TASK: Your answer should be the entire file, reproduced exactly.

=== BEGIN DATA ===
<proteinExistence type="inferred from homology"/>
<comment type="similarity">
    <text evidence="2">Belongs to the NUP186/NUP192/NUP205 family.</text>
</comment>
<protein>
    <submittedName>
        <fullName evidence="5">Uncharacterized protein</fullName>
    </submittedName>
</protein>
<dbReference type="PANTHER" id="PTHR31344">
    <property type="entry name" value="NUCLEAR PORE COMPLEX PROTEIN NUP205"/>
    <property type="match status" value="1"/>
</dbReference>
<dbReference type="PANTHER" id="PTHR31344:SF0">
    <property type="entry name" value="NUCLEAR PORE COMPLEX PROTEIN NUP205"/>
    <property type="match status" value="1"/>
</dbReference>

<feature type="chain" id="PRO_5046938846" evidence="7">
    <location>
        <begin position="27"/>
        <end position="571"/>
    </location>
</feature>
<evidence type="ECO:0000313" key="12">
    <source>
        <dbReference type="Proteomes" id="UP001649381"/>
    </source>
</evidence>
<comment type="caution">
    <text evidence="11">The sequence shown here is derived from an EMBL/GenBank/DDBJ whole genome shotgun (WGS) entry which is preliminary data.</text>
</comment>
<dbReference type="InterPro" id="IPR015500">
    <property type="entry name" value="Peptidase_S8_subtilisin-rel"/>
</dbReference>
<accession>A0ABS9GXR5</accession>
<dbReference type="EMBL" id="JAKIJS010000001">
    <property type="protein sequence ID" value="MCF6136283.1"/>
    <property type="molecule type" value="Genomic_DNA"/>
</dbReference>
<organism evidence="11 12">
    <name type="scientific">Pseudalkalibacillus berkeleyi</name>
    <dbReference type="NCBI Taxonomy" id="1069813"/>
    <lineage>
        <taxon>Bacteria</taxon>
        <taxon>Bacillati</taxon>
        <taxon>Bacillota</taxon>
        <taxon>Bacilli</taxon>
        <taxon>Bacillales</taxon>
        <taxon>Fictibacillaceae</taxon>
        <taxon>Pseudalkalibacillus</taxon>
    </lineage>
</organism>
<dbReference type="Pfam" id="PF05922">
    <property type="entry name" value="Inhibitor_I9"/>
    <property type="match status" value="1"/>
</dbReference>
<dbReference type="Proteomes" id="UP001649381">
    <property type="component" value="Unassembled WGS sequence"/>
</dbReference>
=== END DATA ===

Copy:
<proteinExistence type="inferred from homology"/>
<comment type="similarity">
    <text evidence="2">Belongs to the NUP186/NUP192/NUP205 family.</text>
</comment>
<protein>
    <submittedName>
        <fullName evidence="5">Uncharacterized protein</fullName>
    </submittedName>
</protein>
<dbReference type="PANTHER" id="PTHR31344">
    <property type="entry name" value="NUCLEAR PORE COMPLEX PROTEIN NUP205"/>
    <property type="match status" value="1"/>
</dbReference>
<dbReference type="PANTHER" id="PTHR31344:SF0">
    <property type="entry name" value="NUCLEAR PORE COMPLEX PROTEIN NUP205"/>
    <property type="match status" value="1"/>
</dbReference>

<feature type="chain" id="PRO_5046938846" evidence="7">
    <location>
        <begin position="27"/>
        <end position="571"/>
    </location>
</feature>
<evidence type="ECO:0000313" key="12">
    <source>
        <dbReference type="Proteomes" id="UP001649381"/>
    </source>
</evidence>
<comment type="caution">
    <text evidence="11">The sequence shown here is derived from an EMBL/GenBank/DDBJ whole genome shotgun (WGS) entry which is preliminary data.</text>
</comment>
<dbReference type="InterPro" id="IPR015500">
    <property type="entry name" value="Peptidase_S8_subtilisin-rel"/>
</dbReference>
<accession>A0ABS9GXR5</accession>
<dbReference type="EMBL" id="JAKIJS010000001">
    <property type="protein sequence ID" value="MCF6136283.1"/>
    <property type="molecule type" value="Genomic_DNA"/>
</dbReference>
<organism evidence="11 12">
    <name type="scientific">Pseudalkalibacillus berkeleyi</name>
    <dbReference type="NCBI Taxonomy" id="1069813"/>
    <lineage>
        <taxon>Bacteria</taxon>
        <taxon>Bacillati</taxon>
        <taxon>Bacillota</taxon>
        <taxon>Bacilli</taxon>
        <taxon>Bacillales</taxon>
        <taxon>Fictibacillaceae</taxon>
        <taxon>Pseudalkalibacillus</taxon>
    </lineage>
</organism>
<dbReference type="Pfam" id="PF05922">
    <property type="entry name" value="Inhibitor_I9"/>
    <property type="match status" value="1"/>
</dbReference>
<dbReference type="Proteomes" id="UP001649381">
    <property type="component" value="Unassembled WGS sequence"/>
</dbReference>